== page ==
Summer is ending... a good time to let Politicians know what we think.

Supposedly, while they are on their summer recess, politicians are not just vacationing, but are mixing it up with their constituents. This is when we get the chance to confront them face-to-face (if we frequent the same vacation areas) and let them know what we think of their performance since the 2006 election.

Now, if they are not out trying to become President, perhaps they might actually pay attention to how we feel about their effectiveness, say, in ending the Iraq war. Or improving the economy for those of us clinging with our worn nails to what's left of the middle class. Or in monitoring the wastefulness of an Administration that pays millions for a couple of screws.

I look forward to the Greenbelt Labor Day Parade. There, at one session, I have a 99% likelihood of encountering Steny Hoyer, who is my Representative, and Barbara Mikulski and Ben Cardin, who are my Senators, as they shake hands in the crowd and present their backs to be patted. I'm not sure that back pats are in order this time.

As they focus on hustling us, we have to focus on hustling them more. Many of my fellow citizens are planning on joining the September 11th work stoppage as a means of making a statement to our Government representatives. I somehow think confronting them directly has more appeal. At least you can see their facial expressions (well-trained as they may be) when you express your displeasure.

Under the LobsterScope

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On Labor Day, Think of Labor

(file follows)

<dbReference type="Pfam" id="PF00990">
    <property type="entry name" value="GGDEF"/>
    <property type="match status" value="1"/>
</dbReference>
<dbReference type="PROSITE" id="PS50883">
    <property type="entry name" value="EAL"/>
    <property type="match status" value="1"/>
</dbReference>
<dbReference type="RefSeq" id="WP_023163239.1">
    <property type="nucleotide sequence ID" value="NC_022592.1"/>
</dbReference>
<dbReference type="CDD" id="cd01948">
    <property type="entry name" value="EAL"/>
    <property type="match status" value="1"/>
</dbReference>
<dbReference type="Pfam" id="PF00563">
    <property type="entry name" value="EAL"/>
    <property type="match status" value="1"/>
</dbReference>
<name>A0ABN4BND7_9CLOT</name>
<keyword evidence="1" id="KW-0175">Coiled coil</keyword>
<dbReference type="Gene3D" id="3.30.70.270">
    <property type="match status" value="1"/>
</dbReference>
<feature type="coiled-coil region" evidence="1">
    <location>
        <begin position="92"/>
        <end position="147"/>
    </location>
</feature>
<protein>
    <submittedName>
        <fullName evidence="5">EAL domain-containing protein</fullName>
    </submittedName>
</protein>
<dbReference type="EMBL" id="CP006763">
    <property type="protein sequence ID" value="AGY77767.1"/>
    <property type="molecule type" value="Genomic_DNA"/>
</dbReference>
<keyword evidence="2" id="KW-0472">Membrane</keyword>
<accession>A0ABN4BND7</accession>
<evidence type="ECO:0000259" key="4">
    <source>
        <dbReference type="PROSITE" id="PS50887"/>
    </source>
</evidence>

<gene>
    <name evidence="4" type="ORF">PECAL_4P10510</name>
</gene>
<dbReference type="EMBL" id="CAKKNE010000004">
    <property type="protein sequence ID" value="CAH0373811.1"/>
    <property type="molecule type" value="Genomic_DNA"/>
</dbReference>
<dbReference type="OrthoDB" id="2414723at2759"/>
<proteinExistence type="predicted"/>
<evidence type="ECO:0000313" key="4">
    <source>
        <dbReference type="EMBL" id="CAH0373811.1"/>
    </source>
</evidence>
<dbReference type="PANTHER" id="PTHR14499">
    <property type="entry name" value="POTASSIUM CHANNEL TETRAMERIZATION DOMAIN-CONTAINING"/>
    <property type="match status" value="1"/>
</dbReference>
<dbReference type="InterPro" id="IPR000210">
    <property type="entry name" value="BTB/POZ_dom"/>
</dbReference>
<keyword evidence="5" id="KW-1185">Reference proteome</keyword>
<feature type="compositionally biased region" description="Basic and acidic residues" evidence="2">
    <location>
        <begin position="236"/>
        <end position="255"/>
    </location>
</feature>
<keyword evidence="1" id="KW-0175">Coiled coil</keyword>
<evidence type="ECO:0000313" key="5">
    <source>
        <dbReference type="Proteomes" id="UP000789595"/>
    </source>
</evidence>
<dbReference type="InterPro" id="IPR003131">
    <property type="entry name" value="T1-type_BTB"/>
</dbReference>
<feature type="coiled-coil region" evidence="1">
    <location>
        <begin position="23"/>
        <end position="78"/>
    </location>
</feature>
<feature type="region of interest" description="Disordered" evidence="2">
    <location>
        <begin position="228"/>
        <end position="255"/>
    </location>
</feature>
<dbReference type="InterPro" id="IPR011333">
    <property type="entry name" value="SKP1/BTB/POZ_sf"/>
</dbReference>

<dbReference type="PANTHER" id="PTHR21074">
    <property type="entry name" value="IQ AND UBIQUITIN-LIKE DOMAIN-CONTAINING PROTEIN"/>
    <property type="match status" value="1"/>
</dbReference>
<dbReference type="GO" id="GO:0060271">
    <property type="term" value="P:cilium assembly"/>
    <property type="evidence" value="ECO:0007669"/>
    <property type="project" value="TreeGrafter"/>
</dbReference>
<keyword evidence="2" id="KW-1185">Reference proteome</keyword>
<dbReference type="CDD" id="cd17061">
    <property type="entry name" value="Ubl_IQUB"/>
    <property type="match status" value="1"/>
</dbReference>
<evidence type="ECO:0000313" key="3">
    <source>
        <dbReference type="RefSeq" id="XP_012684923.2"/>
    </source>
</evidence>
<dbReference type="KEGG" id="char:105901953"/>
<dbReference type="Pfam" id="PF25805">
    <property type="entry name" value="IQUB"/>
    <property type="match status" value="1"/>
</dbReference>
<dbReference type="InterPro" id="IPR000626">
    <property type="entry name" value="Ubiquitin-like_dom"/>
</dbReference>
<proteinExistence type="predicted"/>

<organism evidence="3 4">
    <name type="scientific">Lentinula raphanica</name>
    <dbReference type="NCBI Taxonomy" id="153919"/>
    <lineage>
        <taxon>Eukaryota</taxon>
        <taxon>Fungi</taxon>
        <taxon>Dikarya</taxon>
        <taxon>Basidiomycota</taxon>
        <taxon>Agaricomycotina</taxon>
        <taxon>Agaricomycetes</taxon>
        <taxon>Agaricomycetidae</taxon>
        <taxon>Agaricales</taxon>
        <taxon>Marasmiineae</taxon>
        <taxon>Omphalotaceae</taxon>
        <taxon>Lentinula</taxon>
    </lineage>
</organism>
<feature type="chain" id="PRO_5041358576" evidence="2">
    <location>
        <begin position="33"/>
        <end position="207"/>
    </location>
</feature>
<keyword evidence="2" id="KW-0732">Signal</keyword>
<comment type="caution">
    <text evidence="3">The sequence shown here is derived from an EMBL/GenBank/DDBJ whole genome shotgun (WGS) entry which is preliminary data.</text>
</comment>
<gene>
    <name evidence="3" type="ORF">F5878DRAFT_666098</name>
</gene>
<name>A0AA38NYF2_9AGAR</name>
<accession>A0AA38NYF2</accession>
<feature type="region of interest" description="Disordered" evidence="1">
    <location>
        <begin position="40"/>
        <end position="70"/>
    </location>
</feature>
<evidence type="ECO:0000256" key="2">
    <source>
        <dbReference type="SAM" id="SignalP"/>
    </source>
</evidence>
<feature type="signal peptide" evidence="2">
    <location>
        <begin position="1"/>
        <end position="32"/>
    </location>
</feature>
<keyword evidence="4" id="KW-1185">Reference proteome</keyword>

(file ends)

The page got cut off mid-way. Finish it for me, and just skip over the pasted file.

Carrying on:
On Labor Day consider what's happening in the "labor market."


An 8/28/06 NY Times headline: "Wages and salaries now make up the lowest share of the nation's economy since the U.S. began recording the data in 1947." In the article it continues "... while corporate profits have climbed to their highest share since the 1960's." ... The median hourly wage for American workers has declined 2 percent since 2003, after factoring in inflation [even though] ... productivity ­ the amount that an average worker produces in an hour and the basic wellspring of a nation's living standards ­ has risen steadily over the same period." That's "regress," not progress. 


And then there's the minimum wage, last raised in 1997: Adjusted for inflation it's at its lowest level in 50 years. Conservatives argue against raising it and even want to eliminate it. Their argument: such an artificial increase in wages violates market forces. And a higher price of labor decreases demand and would put many out of work. They say, "That's just simple Economics 101."

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